Tuesday, March 24, 2015

Wushu exponent Ying Ting itching for SEA Games action

National wushu exponent Loh Ying Ting.
National wushu exponent Loh Ying Ting.

PETALING JAYA: Wushu exponent Loh Ying Ting can’t wait to make her senior debut for the national team at the Singapore SEA Games in June.

After all, it’s been almost seven months since she last featured in a competition.
That was in August last year – when she ended her illustrious junior career by emerging as Youth Olympic Games (YOG) champion in Nanjing.

Although wushu was only a demonstration sport at the YOG, she still became the first national wushu exponent to have won every major event at international junior tournaments.

Ying Ting, a changquan (long fist) specialist, had previously bagged an impressive six gold medals from two World Junior Championships (2012 and 2014) and two Asian Junior Championships (2011 and 2013).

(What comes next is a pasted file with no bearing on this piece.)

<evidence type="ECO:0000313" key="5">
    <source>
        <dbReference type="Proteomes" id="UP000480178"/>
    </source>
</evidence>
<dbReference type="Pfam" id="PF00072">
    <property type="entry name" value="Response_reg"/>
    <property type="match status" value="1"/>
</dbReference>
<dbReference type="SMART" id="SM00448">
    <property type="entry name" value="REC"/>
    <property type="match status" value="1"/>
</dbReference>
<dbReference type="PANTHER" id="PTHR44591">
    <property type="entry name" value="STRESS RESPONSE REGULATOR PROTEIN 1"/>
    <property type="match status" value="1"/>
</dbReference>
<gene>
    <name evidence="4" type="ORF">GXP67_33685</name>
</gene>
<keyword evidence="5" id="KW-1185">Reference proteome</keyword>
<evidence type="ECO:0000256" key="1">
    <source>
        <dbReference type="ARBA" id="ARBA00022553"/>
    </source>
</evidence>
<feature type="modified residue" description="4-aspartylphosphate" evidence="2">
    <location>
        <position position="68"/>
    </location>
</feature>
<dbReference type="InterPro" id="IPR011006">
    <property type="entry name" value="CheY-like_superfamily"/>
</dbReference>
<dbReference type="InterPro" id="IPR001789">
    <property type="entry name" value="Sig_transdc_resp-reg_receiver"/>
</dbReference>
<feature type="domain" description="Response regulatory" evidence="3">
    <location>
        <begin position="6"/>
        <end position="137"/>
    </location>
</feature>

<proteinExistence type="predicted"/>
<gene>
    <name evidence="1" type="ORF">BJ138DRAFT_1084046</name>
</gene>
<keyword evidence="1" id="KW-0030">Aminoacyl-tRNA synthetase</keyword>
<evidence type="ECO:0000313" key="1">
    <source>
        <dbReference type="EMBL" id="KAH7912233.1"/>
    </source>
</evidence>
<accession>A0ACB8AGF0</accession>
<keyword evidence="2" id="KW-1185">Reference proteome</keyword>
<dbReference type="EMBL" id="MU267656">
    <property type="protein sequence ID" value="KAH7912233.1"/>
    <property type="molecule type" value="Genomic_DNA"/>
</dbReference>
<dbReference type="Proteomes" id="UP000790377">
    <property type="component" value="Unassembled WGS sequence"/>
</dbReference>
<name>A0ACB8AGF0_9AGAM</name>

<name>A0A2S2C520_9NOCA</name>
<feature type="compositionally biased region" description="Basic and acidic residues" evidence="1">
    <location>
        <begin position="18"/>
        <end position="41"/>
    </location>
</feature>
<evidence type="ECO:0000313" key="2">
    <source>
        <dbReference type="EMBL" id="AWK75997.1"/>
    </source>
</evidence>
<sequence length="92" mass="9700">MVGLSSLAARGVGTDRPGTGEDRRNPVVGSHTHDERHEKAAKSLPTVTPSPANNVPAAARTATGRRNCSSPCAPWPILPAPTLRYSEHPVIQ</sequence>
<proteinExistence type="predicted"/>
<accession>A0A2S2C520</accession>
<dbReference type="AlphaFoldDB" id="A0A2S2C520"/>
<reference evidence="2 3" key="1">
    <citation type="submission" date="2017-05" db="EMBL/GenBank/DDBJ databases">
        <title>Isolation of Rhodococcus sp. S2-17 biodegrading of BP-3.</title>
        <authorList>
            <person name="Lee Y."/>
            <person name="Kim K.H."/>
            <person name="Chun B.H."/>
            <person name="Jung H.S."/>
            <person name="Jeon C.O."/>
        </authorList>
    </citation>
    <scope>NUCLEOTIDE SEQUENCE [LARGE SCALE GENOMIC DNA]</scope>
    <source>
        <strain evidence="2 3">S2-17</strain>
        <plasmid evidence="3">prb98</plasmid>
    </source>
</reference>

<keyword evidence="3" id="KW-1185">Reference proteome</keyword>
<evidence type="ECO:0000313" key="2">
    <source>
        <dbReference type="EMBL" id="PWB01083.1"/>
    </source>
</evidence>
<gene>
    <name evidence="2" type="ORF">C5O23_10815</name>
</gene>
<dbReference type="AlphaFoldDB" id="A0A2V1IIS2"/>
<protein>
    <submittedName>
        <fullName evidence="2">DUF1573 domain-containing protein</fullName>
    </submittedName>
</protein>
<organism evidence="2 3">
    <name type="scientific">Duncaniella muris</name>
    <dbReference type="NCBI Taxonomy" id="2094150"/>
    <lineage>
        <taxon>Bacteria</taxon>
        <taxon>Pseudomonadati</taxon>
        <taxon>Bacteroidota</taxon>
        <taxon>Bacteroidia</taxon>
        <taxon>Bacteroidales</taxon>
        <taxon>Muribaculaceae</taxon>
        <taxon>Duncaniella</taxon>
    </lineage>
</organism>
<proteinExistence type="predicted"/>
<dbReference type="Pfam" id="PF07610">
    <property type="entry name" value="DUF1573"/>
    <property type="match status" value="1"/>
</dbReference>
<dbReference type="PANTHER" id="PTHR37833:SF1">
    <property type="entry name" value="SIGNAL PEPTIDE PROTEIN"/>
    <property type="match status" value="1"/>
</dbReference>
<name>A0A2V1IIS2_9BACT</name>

And Ying Ting is itching to get back into competitive mode.

“Having not competed for so long, I’m really looking forward to the Singapore SEA Games,” said Ying Ting, who is also fondly known as Panda.

“Like some of my team-mates, I’ve not competed since the YOG. So, the SEA Games keeps me motivated.

“But I’m not setting myself a lofty target as it’ll be my first senior-level competition and there’ll be so many formidable and experienced opponents there ... a podium finish would be a decent start for my senior debut.”

Ying Ting is right to play down her chances as she’ll be up against some of the best chanquan exponents in the region when the Games are held from June 5-16.

She is expected to face the likes of last year’s Incheon Asian Games bronze medallist Tan Yan Ni, defending champion Hoang Thi Phuong Giang and 2013 World Championships bronze medallist Duong Thuy Vi, both from powerhouse Vietnam, as well as Myanmar’s Sandi Oo, a silver medallist at the 2010 Guangzhou Asian Games.

Yan Ni, who was also a runner-up at the previous Games in Myanmar, will surely be the one to beat this time around as she will enjoy homeground advantage.

Malaysia have yet to win a medal from the event since Chai Fong Wei clinched a bronze in the 2005 Manila SEA Games.

 The Star

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